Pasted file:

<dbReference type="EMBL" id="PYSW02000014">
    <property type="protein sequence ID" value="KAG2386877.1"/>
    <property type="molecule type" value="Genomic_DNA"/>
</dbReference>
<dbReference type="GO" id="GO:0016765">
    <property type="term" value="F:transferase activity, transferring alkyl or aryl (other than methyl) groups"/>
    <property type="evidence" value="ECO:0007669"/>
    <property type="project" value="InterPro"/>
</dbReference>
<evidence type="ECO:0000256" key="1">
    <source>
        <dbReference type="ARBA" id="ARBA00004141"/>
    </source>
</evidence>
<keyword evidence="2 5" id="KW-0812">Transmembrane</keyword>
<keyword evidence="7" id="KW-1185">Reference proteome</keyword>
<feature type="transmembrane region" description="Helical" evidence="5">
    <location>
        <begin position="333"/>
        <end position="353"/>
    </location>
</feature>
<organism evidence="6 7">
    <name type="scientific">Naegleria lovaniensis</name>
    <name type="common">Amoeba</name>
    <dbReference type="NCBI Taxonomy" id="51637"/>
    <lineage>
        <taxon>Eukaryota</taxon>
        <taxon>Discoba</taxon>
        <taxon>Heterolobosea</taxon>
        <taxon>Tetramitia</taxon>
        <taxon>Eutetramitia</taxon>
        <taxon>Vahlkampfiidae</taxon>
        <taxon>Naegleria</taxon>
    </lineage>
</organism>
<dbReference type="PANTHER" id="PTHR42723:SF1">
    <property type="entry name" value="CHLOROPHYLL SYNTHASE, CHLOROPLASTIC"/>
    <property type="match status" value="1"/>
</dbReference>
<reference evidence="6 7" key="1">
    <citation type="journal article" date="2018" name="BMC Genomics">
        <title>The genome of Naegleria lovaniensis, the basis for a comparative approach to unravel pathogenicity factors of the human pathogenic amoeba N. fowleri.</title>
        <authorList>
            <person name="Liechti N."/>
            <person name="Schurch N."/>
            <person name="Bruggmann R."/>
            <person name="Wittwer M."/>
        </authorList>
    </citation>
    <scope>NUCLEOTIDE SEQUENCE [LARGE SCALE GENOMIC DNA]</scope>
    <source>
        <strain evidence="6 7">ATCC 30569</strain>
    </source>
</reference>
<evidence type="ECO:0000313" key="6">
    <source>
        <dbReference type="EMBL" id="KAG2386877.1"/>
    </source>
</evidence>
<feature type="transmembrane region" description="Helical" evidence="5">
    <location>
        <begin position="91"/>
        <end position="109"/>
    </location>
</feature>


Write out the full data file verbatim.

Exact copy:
<dbReference type="EMBL" id="PYSW02000014">
    <property type="protein sequence ID" value="KAG2386877.1"/>
    <property type="molecule type" value="Genomic_DNA"/>
</dbReference>
<dbReference type="GO" id="GO:0016765">
    <property type="term" value="F:transferase activity, transferring alkyl or aryl (other than methyl) groups"/>
    <property type="evidence" value="ECO:0007669"/>
    <property type="project" value="InterPro"/>
</dbReference>
<evidence type="ECO:0000256" key="1">
    <source>
        <dbReference type="ARBA" id="ARBA00004141"/>
    </source>
</evidence>
<keyword evidence="2 5" id="KW-0812">Transmembrane</keyword>
<keyword evidence="7" id="KW-1185">Reference proteome</keyword>
<feature type="transmembrane region" description="Helical" evidence="5">
    <location>
        <begin position="333"/>
        <end position="353"/>
    </location>
</feature>
<organism evidence="6 7">
    <name type="scientific">Naegleria lovaniensis</name>
    <name type="common">Amoeba</name>
    <dbReference type="NCBI Taxonomy" id="51637"/>
    <lineage>
        <taxon>Eukaryota</taxon>
        <taxon>Discoba</taxon>
        <taxon>Heterolobosea</taxon>
        <taxon>Tetramitia</taxon>
        <taxon>Eutetramitia</taxon>
        <taxon>Vahlkampfiidae</taxon>
        <taxon>Naegleria</taxon>
    </lineage>
</organism>
<dbReference type="PANTHER" id="PTHR42723:SF1">
    <property type="entry name" value="CHLOROPHYLL SYNTHASE, CHLOROPLASTIC"/>
    <property type="match status" value="1"/>
</dbReference>
<reference evidence="6 7" key="1">
    <citation type="journal article" date="2018" name="BMC Genomics">
        <title>The genome of Naegleria lovaniensis, the basis for a comparative approach to unravel pathogenicity factors of the human pathogenic amoeba N. fowleri.</title>
        <authorList>
            <person name="Liechti N."/>
            <person name="Schurch N."/>
            <person name="Bruggmann R."/>
            <person name="Wittwer M."/>
        </authorList>
    </citation>
    <scope>NUCLEOTIDE SEQUENCE [LARGE SCALE GENOMIC DNA]</scope>
    <source>
        <strain evidence="6 7">ATCC 30569</strain>
    </source>
</reference>
<evidence type="ECO:0000313" key="6">
    <source>
        <dbReference type="EMBL" id="KAG2386877.1"/>
    </source>
</evidence>
<feature type="transmembrane region" description="Helical" evidence="5">
    <location>
        <begin position="91"/>
        <end position="109"/>
    </location>
</feature>